# Dec 9th: Desmos

Desmos (https://www.desmos.com/) is a free online graphing calculator. Students can use the free app (Android and iOS) on their phone or on any device via a browser to create an interactive graph to check their computational work and deepen their understanding through visual insight. Simply enter an equation of a function and Desmos will graph it. Change any value and immediately see the impact of the change. Enter a second function and see where the functions intersect (if they do) – a visual alternative to solving simultaneous equations. Add a slider for an undefined parameter in your equation – this creates an animation, allowing the parameter’s value to be adjusted manually, or played automatically, for a range of values. You can also add inequalities, with Desmos shading the appropriate area. And graph a derivate or integral, and much more.

For a quick overview of the app, watch this 3 min YouTube video:

Once the app is installed, students do not need wi-fi to use it which adds to its flexibility. The interface is designed to work well on phone screens as well as tablets and laptops or desktops, and graphs can be saved and shared online.

One popular alternative to Desmos is GeoGebra (https://www.geogebra.org/), which is available as an app for phones/tablets or via a browser.

Who are we?

Damien Raftery (Dept. of Business/Teaching and Learning Centre) and Emer McGann (Dept. of Built Environment), Institute of Technology Carlow.

How Desmos can be used to enhance learning

I started using Desmos last academic year with business students to quickly show in class the graphs of simple functions. This included explaining slopes and tangent lines, and finding maximum and minimum values as a complement to a more formal approach using differentiation. Although students were encouraged to download the app and use Desmos to graph examples in class and for homework questions, the initial benefit came from the ease with which students could visualise the various functions when demonstrated on the digital projector (for example, using this graph of a quadratic function).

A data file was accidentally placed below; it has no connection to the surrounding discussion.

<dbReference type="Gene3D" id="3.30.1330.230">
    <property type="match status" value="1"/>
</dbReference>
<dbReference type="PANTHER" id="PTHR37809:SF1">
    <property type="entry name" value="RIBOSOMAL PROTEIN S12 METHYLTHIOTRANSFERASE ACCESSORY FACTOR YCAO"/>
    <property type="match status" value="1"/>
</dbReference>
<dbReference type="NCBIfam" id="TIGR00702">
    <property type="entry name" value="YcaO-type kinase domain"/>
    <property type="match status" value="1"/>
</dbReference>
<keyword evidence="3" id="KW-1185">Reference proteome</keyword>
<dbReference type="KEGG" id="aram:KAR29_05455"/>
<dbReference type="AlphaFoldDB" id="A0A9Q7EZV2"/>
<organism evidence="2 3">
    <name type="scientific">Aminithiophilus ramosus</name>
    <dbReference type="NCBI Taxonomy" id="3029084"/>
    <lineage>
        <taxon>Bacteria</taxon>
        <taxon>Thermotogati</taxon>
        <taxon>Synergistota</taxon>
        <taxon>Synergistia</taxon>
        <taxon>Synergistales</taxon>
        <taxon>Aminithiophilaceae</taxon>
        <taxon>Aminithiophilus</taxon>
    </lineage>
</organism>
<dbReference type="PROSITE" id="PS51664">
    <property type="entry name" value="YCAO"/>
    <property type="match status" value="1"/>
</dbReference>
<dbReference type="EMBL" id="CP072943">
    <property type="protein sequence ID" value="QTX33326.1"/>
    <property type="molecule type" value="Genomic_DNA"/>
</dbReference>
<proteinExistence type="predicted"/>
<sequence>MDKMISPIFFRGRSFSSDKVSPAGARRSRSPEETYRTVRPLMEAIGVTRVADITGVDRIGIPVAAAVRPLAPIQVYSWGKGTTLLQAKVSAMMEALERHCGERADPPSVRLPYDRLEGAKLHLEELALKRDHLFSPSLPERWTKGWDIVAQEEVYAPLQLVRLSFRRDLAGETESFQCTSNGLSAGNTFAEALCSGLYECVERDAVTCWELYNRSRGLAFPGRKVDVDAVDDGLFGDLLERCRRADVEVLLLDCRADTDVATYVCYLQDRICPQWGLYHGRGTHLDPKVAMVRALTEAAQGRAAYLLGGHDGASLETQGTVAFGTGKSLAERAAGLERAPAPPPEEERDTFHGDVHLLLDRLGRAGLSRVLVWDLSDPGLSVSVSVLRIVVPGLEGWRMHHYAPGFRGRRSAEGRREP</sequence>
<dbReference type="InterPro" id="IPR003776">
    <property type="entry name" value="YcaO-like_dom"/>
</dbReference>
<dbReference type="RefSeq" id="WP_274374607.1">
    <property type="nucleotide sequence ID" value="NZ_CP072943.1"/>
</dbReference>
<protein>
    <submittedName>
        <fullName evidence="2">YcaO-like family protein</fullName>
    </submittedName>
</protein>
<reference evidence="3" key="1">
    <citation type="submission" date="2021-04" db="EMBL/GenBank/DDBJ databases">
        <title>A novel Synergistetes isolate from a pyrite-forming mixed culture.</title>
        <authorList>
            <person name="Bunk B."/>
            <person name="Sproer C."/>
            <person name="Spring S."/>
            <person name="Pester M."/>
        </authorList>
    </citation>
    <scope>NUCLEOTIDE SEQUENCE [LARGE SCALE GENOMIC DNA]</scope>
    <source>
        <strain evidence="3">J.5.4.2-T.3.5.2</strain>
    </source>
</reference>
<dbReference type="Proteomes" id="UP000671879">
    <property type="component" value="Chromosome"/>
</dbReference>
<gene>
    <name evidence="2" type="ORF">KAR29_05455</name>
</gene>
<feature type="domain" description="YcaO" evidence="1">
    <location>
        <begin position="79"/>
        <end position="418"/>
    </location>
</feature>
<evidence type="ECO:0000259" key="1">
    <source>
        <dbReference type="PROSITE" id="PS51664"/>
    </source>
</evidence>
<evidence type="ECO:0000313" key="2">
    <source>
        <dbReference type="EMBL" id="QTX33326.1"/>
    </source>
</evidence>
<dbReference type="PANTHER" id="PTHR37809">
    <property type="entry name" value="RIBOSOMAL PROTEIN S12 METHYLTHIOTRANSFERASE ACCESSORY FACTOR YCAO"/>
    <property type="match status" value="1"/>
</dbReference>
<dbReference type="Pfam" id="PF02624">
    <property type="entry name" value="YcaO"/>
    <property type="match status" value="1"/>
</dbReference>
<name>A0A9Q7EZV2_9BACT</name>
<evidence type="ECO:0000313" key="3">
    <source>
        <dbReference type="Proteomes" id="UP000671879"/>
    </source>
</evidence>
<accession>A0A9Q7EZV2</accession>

Desmos can also be used to develop conceptual understanding in statistics, for example, when introducing correlation, I give this graph (adapted from one shared on Desmos) as a homework activity. Students follow the link from the VLE and then interact with a scatter diagram to move points around to explore the impact on a correlation coefficient.

This academic year, for mathematical modelling and differentiation, I have integrated the creation of graphs using Desmos into all examples and homework questions. Students are explicitly instructed to build graphs to visualise functions and to check the results of their computations. Screencast solutions are complemented by short video explanations using Desmos graphs. The intention is that the creation and analysis of the graph is an important, rather than optional, step when solving a problem. I intend to continue this integration with other topics, in particular linear correlation and regression, as my colleague Emer is also doing.

Figure 1: Turn any Desmos graph into an animated GIF http://www.gifsmos.com/

I started last year by showing engineering students Desmos graphs in class using the digital projector. We were working on calculus at the time. The purpose of using Desmos was so students could get a tangible insight into the functions we were differentiating or integrating. Students could then visualise the points of interest for the particular function under scrutiny, for example, they could visually locate the maxima and minima. They could then satisfy themselves that it was possible to use calculus techniques to locate these points. The graph below illustrates an example of the graphical information presented to students.